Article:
MC hall sender same used in 93-95 Golf/Jetta, replacement report

Eric Maxon emaxon at
Thu Oct 11 16:10:32 EDT 2001


        I'm in the process of replacing the hall sender in a 1990 200,
        and read Peter Berrevoets' post suggesting the Bosch Part
        Number: 1 230 329 038 .  I've decided to install a used sender
        from an older distributor, but during my search for a
        resonably priced example of the above number, I found that
        this is the same hall sender used in 1993-1995 Golf/Jetta
        III's with the 2.0L motor. This tidbit may help the next poor
        soul w/ a no-start MC engined car find a cheaper used (or new)
        example.  FYI, Bernard Littau is right on in describing how
        difficult it is to punch out the pin securing the pinion to
        the distributor shaft-- You (next poor soul) should watch out
        for 3 things:

        1. Be very careful to support the pinion in such a way that
        you can strike the pin with extreme brutality w/o digging the
        pinion teeth into anything.

        2. Use the closest size punch you can find to the diameter of
        the small end of the pin because...

        3. The pin is made of a very soft metal, and mushroomed out
        when struck-- You'll need a very sharp chisel (or file I
        suppose) to trim off the "mushroom head" as you continue to
        beat on the pin.

        As for retrofitting an older hall sender, I'm using the sender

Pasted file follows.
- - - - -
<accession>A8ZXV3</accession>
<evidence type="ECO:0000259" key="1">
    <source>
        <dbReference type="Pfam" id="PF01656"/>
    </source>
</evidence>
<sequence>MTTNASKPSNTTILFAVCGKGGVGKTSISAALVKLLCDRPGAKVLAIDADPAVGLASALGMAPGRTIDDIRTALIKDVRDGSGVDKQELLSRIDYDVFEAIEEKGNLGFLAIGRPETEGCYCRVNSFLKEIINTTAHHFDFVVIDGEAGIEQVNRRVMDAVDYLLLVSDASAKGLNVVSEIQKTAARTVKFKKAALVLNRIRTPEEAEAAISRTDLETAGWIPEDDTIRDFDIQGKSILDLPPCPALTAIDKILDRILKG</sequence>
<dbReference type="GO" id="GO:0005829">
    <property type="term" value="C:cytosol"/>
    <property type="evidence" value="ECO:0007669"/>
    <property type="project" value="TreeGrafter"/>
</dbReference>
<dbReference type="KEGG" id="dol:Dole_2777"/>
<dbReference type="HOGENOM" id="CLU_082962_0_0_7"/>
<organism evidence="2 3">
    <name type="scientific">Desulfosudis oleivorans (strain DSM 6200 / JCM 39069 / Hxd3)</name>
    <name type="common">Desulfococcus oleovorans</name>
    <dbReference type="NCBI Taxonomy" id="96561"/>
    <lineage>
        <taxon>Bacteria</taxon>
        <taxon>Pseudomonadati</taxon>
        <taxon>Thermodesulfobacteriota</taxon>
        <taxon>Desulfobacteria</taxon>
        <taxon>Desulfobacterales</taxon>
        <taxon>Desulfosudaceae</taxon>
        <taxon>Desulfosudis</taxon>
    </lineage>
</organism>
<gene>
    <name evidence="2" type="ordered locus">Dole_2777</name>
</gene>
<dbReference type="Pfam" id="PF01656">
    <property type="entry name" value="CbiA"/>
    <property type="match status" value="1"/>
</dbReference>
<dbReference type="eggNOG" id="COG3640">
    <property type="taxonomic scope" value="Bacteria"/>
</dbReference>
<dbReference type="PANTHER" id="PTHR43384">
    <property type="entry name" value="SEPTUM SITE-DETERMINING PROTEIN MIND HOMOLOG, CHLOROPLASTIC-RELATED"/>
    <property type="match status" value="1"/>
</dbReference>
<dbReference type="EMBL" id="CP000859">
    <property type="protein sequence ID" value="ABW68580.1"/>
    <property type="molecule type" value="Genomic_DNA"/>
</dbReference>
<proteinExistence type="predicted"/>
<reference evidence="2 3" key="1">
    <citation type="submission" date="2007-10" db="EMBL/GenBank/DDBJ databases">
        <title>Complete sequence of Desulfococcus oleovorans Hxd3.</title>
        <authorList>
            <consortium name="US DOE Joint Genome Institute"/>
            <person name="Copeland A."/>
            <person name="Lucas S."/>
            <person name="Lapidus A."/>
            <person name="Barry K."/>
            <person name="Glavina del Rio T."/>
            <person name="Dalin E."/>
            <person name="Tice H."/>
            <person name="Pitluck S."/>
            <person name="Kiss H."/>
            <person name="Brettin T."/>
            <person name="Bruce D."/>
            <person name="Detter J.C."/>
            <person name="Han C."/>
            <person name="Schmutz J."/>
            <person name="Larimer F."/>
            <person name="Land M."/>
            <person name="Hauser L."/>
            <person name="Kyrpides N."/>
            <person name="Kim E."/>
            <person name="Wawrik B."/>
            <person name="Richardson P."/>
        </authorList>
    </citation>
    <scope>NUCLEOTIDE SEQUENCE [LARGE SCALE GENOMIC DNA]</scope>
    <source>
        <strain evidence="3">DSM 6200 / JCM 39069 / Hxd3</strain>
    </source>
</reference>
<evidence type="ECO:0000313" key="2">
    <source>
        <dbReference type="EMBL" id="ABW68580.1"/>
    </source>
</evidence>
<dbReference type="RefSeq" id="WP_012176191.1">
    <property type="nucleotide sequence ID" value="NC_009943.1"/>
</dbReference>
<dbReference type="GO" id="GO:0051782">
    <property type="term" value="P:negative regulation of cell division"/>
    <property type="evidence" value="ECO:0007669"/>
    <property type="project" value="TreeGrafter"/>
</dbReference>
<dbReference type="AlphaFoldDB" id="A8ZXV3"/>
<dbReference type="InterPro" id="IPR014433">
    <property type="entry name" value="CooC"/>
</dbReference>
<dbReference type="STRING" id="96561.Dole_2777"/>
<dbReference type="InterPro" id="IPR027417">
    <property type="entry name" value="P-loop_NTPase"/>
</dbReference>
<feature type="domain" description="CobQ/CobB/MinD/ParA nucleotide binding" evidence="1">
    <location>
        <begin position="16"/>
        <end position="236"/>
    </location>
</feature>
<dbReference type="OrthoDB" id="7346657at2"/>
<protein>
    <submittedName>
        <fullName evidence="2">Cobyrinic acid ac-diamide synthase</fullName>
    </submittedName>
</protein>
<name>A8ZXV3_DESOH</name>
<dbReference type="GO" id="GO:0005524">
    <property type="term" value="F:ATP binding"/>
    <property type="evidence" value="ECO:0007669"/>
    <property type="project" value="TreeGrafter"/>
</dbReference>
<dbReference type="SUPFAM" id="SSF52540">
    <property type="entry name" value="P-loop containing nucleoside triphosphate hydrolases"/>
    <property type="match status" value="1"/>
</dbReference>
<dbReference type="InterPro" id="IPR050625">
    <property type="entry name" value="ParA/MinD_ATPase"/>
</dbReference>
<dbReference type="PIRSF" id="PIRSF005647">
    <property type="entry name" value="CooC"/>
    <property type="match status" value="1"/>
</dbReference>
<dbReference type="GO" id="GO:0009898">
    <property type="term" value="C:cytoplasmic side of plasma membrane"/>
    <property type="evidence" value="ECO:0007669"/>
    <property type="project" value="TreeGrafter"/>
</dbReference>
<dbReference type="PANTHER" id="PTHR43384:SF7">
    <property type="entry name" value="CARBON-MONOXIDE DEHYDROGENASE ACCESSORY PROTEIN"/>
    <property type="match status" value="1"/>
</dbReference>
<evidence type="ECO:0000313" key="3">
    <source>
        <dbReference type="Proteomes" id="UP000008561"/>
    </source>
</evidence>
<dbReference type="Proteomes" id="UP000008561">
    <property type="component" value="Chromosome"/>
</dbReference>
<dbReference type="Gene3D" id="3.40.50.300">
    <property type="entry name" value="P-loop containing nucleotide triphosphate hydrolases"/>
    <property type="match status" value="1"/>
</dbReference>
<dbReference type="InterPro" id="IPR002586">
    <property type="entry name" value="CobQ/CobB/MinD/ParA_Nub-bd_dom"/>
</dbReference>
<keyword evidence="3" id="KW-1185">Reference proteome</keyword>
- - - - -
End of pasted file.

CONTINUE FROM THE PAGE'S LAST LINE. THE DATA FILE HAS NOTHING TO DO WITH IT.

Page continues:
from a 1984 NA car w/ a substantially different distributor,
        mounting plate, etc, and even a different molding for the
        plug, but, it still fits perfectly... Instead of the plug
        snapping onto the mounting plate, it slides tightly into the
        slot in the side of the distributor body.

        Tips for R&R the sensor:

        1.  File the back of the rivet heads securing the dead sensor
        flat with a file (they are pointed!) before attempting to
        center-punch & drill.

        2.  Just drill the heads of the rivets out-- Don't drill all
        the way through-- You'll want plenty of material to tap on the
        keeper sensor, and to retain the proper ID of the holes in the
        keeper plate.

        3.  *Slightly* ream the holes in the keeper mounting plate to
        allow you to fit the old rivets of the "new" sensor through.
        (Unless you're a surgeon, they are likely to be a bit
        dog-eared after you drill them out.)

        4.  Secure the "new" sensor from the bottom w/ machine screws
        threaded into the center of the rivets.

        5.  Be certain that the trigger wheel is in no way
        bent/distorted-- make sure that it turns freely at +/- 2.5mm
        of axial thrust-- remember how much axial slop the shaft had
        before you pulled the pinion-- you don't want to do this again
        do you?


Best regards,
 Eric                          mailto:aud at

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